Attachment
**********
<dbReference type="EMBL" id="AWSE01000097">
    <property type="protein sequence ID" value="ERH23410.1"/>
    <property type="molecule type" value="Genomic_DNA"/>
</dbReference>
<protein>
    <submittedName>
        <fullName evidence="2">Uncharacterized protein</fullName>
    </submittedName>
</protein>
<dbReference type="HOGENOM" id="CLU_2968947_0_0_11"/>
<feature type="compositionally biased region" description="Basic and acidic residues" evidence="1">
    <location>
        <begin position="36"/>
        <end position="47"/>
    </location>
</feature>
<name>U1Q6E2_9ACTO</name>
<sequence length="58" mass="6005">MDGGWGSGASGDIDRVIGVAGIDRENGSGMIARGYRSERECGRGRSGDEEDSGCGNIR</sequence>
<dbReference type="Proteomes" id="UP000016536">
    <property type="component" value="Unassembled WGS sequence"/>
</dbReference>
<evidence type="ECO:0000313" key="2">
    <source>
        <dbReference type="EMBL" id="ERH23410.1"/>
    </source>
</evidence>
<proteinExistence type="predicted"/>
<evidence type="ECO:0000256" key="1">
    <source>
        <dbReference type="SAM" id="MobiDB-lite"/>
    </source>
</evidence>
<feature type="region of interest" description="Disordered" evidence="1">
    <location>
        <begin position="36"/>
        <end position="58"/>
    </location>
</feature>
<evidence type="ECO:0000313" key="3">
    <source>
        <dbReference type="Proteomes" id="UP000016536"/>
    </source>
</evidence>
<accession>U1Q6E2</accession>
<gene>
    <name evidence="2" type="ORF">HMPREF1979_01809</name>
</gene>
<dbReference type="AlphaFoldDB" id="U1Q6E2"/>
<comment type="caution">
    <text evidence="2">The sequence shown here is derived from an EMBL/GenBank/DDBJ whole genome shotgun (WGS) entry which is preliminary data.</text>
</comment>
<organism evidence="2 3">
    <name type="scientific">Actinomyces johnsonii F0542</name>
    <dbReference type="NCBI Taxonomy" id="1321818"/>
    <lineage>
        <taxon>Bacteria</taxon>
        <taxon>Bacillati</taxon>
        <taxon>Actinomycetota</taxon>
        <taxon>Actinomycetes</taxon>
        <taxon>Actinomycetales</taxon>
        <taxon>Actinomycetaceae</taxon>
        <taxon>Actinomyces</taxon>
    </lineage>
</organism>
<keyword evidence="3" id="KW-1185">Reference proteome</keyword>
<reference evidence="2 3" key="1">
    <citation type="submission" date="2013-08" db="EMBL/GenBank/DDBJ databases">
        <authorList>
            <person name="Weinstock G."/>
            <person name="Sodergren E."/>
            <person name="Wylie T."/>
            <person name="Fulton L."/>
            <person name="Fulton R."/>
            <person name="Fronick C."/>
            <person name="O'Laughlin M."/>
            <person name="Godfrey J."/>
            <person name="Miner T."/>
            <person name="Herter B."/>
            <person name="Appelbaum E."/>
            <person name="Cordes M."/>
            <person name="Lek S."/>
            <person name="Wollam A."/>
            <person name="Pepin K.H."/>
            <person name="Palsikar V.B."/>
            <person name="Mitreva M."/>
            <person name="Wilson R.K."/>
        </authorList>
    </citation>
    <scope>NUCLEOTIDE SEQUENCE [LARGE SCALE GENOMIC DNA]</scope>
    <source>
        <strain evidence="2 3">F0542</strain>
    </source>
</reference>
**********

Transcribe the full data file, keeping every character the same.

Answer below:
<dbReference type="EMBL" id="AWSE01000097">
    <property type="protein sequence ID" value="ERH23410.1"/>
    <property type="molecule type" value="Genomic_DNA"/>
</dbReference>
<protein>
    <submittedName>
        <fullName evidence="2">Uncharacterized protein</fullName>
    </submittedName>
</protein>
<dbReference type="HOGENOM" id="CLU_2968947_0_0_11"/>
<feature type="compositionally biased region" description="Basic and acidic residues" evidence="1">
    <location>
        <begin position="36"/>
        <end position="47"/>
    </location>
</feature>
<name>U1Q6E2_9ACTO</name>
<sequence length="58" mass="6005">MDGGWGSGASGDIDRVIGVAGIDRENGSGMIARGYRSERECGRGRSGDEEDSGCGNIR</sequence>
<dbReference type="Proteomes" id="UP000016536">
    <property type="component" value="Unassembled WGS sequence"/>
</dbReference>
<evidence type="ECO:0000313" key="2">
    <source>
        <dbReference type="EMBL" id="ERH23410.1"/>
    </source>
</evidence>
<proteinExistence type="predicted"/>
<evidence type="ECO:0000256" key="1">
    <source>
        <dbReference type="SAM" id="MobiDB-lite"/>
    </source>
</evidence>
<feature type="region of interest" description="Disordered" evidence="1">
    <location>
        <begin position="36"/>
        <end position="58"/>
    </location>
</feature>
<evidence type="ECO:0000313" key="3">
    <source>
        <dbReference type="Proteomes" id="UP000016536"/>
    </source>
</evidence>
<accession>U1Q6E2</accession>
<gene>
    <name evidence="2" type="ORF">HMPREF1979_01809</name>
</gene>
<dbReference type="AlphaFoldDB" id="U1Q6E2"/>
<comment type="caution">
    <text evidence="2">The sequence shown here is derived from an EMBL/GenBank/DDBJ whole genome shotgun (WGS) entry which is preliminary data.</text>
</comment>
<organism evidence="2 3">
    <name type="scientific">Actinomyces johnsonii F0542</name>
    <dbReference type="NCBI Taxonomy" id="1321818"/>
    <lineage>
        <taxon>Bacteria</taxon>
        <taxon>Bacillati</taxon>
        <taxon>Actinomycetota</taxon>
        <taxon>Actinomycetes</taxon>
        <taxon>Actinomycetales</taxon>
        <taxon>Actinomycetaceae</taxon>
        <taxon>Actinomyces</taxon>
    </lineage>
</organism>
<keyword evidence="3" id="KW-1185">Reference proteome</keyword>
<reference evidence="2 3" key="1">
    <citation type="submission" date="2013-08" db="EMBL/GenBank/DDBJ databases">
        <authorList>
            <person name="Weinstock G."/>
            <person name="Sodergren E."/>
            <person name="Wylie T."/>
            <person name="Fulton L."/>
            <person name="Fulton R."/>
            <person name="Fronick C."/>
            <person name="O'Laughlin M."/>
            <person name="Godfrey J."/>
            <person name="Miner T."/>
            <person name="Herter B."/>
            <person name="Appelbaum E."/>
            <person name="Cordes M."/>
            <person name="Lek S."/>
            <person name="Wollam A."/>
            <person name="Pepin K.H."/>
            <person name="Palsikar V.B."/>
            <person name="Mitreva M."/>
            <person name="Wilson R.K."/>
        </authorList>
    </citation>
    <scope>NUCLEOTIDE SEQUENCE [LARGE SCALE GENOMIC DNA]</scope>
    <source>
        <strain evidence="2 3">F0542</strain>
    </source>
</reference>